Examining all the vendor conferences, great and small

Examining all the vendor conferences, great and small

Gartner analyst Craig Roth assesses whether large or small conferences hit the mark

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I just returned from my final technology vendor conference of 2018 and have been thinking about how the size of the conference changes the experience.

My conferences this year ranged from as many as 50,000+ attendees down to 25, with most in the 200-300 range.

So what are the advantages of really big conferences (let’s say, more than 10,000 attendees)? They are usually your best chance to see the biggest, celebrity-level tech executives.

That means direct insight from the top as well as social media bragging rights to your friends back home.

Through breakouts, large conferences can also provide the ability to assemble a customised and detailed agenda. They tend to attract an interesting show floor. And there’s no doubt that the big name musical guests are only at the mega-conferences.

Of course, big conferences also mean crowded hotels, lunches at huge buffets worthy of a cattle call, and worn holes in your shoes from all the walking.

So maybe smaller conferences are for you? They are usually more targeted at your direct area of interest.

You get a more boutique experience, from the hotel options to lunch to finding good restaurants that aren’t all booked up for dinner. And you can expect more direct interaction with the product teams and executives.

The keynotes tend to be more substantial and less positioning and bombast. And while you’re not going to see Cirque de Soliel or Aerosmith you can still have a good time.

Actually, music is a good analogy as my tastes there have changed in a similar fashion. I’ve gone from seeing bands with the volume, bombast, and energy of an arena tour to now preferring them in more intimate fashion in venues of 50-500.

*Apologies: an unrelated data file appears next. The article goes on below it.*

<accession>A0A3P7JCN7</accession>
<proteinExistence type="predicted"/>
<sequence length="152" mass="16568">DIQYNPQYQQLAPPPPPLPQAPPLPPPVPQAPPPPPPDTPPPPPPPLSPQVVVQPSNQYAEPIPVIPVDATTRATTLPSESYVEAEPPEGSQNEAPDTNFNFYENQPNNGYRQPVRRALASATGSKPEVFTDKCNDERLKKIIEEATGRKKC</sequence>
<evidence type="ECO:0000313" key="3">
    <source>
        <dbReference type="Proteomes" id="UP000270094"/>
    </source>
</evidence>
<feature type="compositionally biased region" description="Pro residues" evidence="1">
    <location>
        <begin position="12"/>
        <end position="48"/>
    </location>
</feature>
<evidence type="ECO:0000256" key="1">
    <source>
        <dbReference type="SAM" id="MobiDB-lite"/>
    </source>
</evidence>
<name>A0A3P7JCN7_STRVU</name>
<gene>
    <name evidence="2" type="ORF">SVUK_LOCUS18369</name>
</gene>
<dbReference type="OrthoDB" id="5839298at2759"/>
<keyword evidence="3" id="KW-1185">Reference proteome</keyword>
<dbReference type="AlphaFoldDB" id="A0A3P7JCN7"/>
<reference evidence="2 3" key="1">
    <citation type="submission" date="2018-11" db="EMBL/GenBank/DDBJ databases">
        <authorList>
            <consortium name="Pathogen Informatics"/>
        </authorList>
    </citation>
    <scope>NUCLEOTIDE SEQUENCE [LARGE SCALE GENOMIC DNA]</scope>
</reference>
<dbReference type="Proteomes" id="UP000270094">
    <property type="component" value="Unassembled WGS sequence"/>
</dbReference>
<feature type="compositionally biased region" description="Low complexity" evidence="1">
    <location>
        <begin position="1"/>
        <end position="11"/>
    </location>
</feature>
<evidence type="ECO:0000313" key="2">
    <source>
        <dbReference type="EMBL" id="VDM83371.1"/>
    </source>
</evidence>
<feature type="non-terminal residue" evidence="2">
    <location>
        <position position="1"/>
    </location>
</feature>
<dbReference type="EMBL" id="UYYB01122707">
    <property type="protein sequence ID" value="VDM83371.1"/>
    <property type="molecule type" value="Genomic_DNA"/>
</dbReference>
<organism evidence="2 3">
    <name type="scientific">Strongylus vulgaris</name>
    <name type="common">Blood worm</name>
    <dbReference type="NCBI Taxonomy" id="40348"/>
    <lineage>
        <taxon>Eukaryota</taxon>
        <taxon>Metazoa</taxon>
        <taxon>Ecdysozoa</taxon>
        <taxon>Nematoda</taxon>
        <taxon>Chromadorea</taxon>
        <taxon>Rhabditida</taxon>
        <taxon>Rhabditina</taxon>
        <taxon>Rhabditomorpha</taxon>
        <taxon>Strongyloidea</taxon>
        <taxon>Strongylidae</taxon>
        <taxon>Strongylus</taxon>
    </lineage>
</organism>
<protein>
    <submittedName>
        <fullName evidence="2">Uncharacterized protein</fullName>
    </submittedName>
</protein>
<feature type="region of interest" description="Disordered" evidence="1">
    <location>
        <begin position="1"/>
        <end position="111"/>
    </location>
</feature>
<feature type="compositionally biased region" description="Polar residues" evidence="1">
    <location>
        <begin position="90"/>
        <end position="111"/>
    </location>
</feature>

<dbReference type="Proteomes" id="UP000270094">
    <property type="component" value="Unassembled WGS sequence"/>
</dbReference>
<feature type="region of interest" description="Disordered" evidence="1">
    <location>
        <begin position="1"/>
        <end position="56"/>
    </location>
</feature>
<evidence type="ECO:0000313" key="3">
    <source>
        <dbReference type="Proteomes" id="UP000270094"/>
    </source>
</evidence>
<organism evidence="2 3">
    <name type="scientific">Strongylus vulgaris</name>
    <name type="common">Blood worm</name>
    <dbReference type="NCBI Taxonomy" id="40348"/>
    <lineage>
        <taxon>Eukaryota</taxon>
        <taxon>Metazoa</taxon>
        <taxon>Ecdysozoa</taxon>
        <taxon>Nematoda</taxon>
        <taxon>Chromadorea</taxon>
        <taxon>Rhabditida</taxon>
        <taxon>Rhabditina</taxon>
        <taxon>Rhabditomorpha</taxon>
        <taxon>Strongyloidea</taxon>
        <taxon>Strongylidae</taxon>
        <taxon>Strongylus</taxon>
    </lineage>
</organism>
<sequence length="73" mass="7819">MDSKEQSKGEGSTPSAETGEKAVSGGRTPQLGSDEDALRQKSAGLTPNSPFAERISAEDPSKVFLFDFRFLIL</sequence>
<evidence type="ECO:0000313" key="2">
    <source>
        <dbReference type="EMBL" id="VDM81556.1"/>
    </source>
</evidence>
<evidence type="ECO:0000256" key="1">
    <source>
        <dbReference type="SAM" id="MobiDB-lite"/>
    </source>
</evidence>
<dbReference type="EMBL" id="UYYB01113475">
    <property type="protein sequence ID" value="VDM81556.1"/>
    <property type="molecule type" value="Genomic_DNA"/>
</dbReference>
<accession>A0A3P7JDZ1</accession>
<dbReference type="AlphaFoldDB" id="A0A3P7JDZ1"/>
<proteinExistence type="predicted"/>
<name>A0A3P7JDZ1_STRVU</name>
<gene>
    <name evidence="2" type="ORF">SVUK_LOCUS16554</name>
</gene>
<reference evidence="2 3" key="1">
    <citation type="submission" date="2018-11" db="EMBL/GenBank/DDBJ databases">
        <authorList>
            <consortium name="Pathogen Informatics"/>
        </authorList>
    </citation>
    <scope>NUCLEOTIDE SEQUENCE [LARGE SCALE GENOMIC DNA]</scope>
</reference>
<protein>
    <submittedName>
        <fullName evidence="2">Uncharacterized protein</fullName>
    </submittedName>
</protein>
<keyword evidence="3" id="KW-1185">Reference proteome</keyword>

Of course, it’s not like I have a choice. If I want to go to the conference for a specific vendor conference in a specific region then, large or small, that’s where I have to go.

It was great to see more non-IT attendees at the technology conferences I attended this year. That shows IT is “growing up” and being taken seriously by the business.

What I’d really like to see is a conference that blends roles across organisations and helps facilitate the level setting and subsequent meeting of the minds between IT, execs, business units, HR, legal, and security across an organisation.

The topics I cover (digital workplace, collaboration, productivity, future of work, digital dexterity) require a unified effort across the business to work.

If each constituency goes to separate conferences at different times of the year and hears different messages, this common foundation is difficult to build.

Whoever can get all those stakeholders in the room at the same table for a week will achieve a new, higher level of success than we’ve seen from traditional conferences.

I might even prefer that to Aerosmith.

By Craig Roth, a research vice president at Gartner, focused on cloud office suites, collaboration tools, content management, and how they are being impacted by digital workplace and digital business trends

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